The continuing shift to the fee-based model in the financial advisory business and away from commission-based compensation can be thought of as a persistent bid under the $1.3 trillion ETF market.

Along with the rise of ETF model portfolios and active ETFs, this trend is one of the most important factors that will drive the industry’s growth in coming years.

Fee-based advisors typically charge clients a percentage of assets under management.

“The investment business is undergoing a tectonic shift right now, some aspects of which are unseen by the public. One of these clandestine transformations, cloistered from the public view for the most part, is the move from a transactional or commission-based model to an assets-under-management or fee-based model for financial advisor compensation,” Josh Brown explained in a WSJ blog post last year.

“For the most part, this transition has been a benefit to the general investing public as it has removed much of the inherent conflict from the days of transactional stockbrokers,” he added. “High-cost products like A-share mutual funds with 5% sales loads are also waning in popularity as more clients become advisory versus brokerage and more practitioners utilize ETFs on their behalf – vehicles without sales loads of any kind that also tend to carry lower internal expense ratios.”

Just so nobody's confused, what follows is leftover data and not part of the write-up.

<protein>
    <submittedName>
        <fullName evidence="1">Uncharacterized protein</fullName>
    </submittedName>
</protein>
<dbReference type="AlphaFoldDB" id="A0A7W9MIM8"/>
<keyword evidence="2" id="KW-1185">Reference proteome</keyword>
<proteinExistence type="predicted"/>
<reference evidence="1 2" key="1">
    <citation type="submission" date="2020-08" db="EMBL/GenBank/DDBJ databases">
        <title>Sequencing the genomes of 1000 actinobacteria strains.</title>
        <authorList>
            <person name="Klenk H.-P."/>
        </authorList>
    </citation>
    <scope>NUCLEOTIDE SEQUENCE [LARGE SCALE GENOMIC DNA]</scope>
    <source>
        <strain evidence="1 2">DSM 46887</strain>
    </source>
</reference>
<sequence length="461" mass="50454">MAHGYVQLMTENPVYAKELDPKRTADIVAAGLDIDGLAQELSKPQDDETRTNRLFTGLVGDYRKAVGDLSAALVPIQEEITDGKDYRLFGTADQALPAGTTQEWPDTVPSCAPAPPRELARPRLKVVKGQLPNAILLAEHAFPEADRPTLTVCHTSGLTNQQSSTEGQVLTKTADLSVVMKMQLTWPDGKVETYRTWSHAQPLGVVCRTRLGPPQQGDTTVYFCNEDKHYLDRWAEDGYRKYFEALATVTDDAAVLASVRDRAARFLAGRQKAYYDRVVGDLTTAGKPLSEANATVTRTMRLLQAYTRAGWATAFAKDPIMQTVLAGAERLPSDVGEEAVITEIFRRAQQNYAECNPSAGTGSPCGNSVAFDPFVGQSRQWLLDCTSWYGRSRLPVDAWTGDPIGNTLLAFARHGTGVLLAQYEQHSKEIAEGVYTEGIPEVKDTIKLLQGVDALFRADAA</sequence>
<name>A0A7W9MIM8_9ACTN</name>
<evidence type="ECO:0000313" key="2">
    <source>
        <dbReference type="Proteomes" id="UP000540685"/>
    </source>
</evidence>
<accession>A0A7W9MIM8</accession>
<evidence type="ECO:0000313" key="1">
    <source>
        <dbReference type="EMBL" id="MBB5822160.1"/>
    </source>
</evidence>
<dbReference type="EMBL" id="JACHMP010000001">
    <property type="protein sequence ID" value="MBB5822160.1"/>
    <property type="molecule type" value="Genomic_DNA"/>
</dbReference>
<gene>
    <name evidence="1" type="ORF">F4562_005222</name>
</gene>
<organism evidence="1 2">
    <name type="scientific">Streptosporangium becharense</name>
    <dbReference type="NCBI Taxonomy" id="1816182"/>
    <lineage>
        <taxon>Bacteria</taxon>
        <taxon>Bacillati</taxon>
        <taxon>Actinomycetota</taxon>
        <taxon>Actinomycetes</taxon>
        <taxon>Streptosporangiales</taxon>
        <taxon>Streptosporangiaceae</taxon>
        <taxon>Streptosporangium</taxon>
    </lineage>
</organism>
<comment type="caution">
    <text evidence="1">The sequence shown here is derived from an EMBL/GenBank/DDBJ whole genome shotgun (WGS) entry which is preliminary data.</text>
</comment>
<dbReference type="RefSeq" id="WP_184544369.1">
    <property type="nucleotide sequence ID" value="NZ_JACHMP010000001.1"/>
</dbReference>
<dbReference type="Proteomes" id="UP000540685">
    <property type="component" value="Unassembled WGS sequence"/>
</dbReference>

The average actively managed fund has an expense ratio of about 1.3% while the average expense ratio of an ETF is 0.55%, according to Tom Madell, publisher of Mutual Fund Research.

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